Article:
A microstrip patch antenna (MPA)is a popular resonant antenna for narrow band microwave wireless links that require semi-hemispherical coverage. It consists of a conducting patch of any planar or non-planar geometry on one side of dielectric substrate with a ground plane on other side. The rectangular and circular patches are basic and most commonly used microstrip antennas. Microstrip patch antennas radiate primarily because of the fringing fields between the patch edge and the ground place. In order to achieve good antenna performance, a thick dielectric substrate having a low dielectric constant is desirable as this provides better efficiency, larger bandwidth and better radiation.

      Microstrip patch antennas will be fed by a range of strategies. These strategies will be classified into 2 categories:

      • Contacting

      • Non-Contacting

        RF power is directly fed into the radiating patch using a microstrip line in the Contacting method.

        To transfer power between the microstrip line and the radiating patch, electromagnetic field coupling is done in the non- contacting method.

        The four most popular feed techniques used are as


      • The Microstrip line

      • Coaxial probe

      • Aperture coupling

      • Proximity coupling

      TABLE 1


      Characterist ics

      Microst rip line

      Coaxial Probe

      Aperture Coupling

      Proximity Coupling

      Return Loss





      Spurious Feed Radiation





      Ease of Fabrication


      Soldering and Drilling needed

      Alignment Required

      Alignment Required

      Polarization Purity










    3. MATLAB

      MATLAB is a high-performance language for technical computing. It integrates programming environment, visualization and computation. Typical uses include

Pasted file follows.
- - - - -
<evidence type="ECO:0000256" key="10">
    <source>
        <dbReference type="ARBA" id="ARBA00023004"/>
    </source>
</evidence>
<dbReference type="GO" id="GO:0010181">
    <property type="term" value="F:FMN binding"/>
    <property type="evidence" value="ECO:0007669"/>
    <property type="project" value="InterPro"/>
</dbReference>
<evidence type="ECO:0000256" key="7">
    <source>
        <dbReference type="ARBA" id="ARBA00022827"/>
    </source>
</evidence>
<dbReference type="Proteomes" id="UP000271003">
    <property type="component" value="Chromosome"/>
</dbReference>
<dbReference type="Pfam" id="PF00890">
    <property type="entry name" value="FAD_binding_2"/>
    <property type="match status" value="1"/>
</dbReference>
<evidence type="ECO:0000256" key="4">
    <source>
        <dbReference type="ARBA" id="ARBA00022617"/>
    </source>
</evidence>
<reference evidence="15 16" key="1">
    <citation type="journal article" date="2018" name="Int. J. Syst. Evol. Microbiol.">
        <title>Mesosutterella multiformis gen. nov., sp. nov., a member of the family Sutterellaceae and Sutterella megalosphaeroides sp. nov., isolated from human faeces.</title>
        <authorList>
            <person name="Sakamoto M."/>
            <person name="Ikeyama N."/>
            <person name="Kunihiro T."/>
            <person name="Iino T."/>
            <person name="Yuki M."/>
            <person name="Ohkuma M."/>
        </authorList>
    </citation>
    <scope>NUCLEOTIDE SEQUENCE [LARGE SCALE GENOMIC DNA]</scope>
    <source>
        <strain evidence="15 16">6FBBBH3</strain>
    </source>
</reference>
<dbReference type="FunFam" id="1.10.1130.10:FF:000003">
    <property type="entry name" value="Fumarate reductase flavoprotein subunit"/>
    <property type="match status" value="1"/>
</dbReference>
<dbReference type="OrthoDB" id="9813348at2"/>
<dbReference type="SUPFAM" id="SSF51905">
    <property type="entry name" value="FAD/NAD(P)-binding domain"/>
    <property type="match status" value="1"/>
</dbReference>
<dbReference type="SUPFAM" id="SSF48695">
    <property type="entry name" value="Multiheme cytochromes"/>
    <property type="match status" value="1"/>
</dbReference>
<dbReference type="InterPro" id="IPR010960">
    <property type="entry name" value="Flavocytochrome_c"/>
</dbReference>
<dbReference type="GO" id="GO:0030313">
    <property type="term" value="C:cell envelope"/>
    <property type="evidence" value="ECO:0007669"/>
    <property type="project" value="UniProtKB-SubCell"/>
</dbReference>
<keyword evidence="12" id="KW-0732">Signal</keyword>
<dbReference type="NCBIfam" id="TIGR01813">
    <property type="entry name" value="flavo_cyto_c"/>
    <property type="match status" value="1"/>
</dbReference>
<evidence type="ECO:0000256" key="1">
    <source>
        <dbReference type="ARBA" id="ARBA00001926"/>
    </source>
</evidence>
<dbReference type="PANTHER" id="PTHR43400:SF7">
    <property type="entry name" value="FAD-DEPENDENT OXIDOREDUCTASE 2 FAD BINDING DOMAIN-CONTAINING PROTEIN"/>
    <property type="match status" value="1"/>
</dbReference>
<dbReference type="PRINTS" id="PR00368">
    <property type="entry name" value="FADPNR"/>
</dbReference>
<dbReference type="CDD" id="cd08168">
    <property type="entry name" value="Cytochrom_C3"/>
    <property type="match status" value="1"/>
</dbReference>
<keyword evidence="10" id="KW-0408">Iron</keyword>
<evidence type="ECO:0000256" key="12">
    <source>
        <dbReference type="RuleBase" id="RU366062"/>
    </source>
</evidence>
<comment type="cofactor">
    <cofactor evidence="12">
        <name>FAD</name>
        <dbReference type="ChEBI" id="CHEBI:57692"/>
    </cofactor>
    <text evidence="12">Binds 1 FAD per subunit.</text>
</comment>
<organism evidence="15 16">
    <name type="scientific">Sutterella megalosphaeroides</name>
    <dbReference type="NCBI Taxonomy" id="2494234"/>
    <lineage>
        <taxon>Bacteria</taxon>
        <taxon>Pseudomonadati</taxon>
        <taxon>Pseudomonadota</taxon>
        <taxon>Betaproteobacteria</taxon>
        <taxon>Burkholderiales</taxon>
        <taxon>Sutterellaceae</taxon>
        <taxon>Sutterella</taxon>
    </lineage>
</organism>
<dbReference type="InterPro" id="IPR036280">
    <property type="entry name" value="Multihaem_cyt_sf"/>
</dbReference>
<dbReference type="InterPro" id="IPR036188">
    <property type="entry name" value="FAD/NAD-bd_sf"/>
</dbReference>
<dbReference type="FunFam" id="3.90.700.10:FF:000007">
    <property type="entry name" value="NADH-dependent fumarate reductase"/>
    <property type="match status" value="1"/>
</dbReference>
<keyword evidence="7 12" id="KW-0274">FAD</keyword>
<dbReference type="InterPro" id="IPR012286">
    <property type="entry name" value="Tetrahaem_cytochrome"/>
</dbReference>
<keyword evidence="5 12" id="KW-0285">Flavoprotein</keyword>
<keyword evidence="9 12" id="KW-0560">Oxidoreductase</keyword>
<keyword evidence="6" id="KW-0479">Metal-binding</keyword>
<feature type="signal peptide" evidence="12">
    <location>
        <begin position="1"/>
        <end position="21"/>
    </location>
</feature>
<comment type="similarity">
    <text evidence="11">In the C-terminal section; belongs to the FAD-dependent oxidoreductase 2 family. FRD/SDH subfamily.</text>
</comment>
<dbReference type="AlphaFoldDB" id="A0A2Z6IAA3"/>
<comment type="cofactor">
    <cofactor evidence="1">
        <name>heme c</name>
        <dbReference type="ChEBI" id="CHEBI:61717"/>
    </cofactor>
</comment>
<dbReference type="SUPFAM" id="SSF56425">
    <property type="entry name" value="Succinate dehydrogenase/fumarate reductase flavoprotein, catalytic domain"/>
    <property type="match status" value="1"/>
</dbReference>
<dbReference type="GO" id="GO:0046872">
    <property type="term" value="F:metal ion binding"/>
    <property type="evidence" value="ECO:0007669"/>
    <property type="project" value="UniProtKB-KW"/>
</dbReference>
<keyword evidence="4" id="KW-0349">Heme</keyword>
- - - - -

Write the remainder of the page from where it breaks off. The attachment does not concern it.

• Math and Computation

      • Algorithm Development

      • Data acquisition

      • Prototyping, modeling, and simulation

      • Exploration, Data analysis, and visualization

      • Scientific and Engineering graphics

      • Application development, including graphical user interface building

        MATLAB is an interactive system which does not require dimensioning for which basic data element is an array which allows solving technical computational problems, especially with vector and matrix formulations.

        The MATLAB system consists of five main parts:

      • Development Environment

      • MATLAB Mathematical Functional Library

      • MATLAB Language

      • Graphics

      • MATLAB Application Program Interface ( API )


    1. Varshney, et al [1] In this paper, the author describes different feeding techniques for wireless microtrip antenna. An antenna excited by different feeding techniques results in

      differ of gain, efficiency, bandwidth, etc. These feeding techniques gives the flexibility to understand the design parameters of an antenna and their effect of VSWR, Return loss and Resonant Frequency.

    2. Raina, et al [3] In this paper, the aperture coupled microstrip antenna is designed operating at 5.75 GHz to 5.85 GHz frequency with both substrates having the same thickness of 1.57mm. On analysis, the obtained VSWR is 1.036 and return loss of -34.827dB. Due to the small size of the antenna, the design can be constructed at a lower cost.

    3. Zarreen, et al [4] In this paper, the aperture coupled microstrip antenna coupling mechanism depends on the feed line, patch, and shape of the aperture. By changing the patch shape, impedance bandwidth can be increased. In this design, a thin rectangular shape slot is used. If the shape of slot and feed is tuned perfectly then it gives an improved radiation pattern with optimum impedance bandwidth.

    4. Civerolo, et al [5] In this paper, the author presents theoretical and practically identified antenna dimensions and parameters effects and a design procedure which converts performance requirements into operational prototypes. To tune the operating frequency, Slot dimensions and patch were adjusted. On analysis, Bandwidth and Broadside gain depicts improvement on change of design and operating frequency.

    5. Tuan-Yung Han, et al [6] In this paper, aperture coupled T-shaped microstrip feed is designed at full wave resonant mode. Additional annular ring slot is to be introduced to reduce the considerable back radiation. At Broadside direction, aperture coupled antenna has low cross polarization. On simulating, the gain is more than 7.5dBi and off-axis cross polarization is of less than -23dB.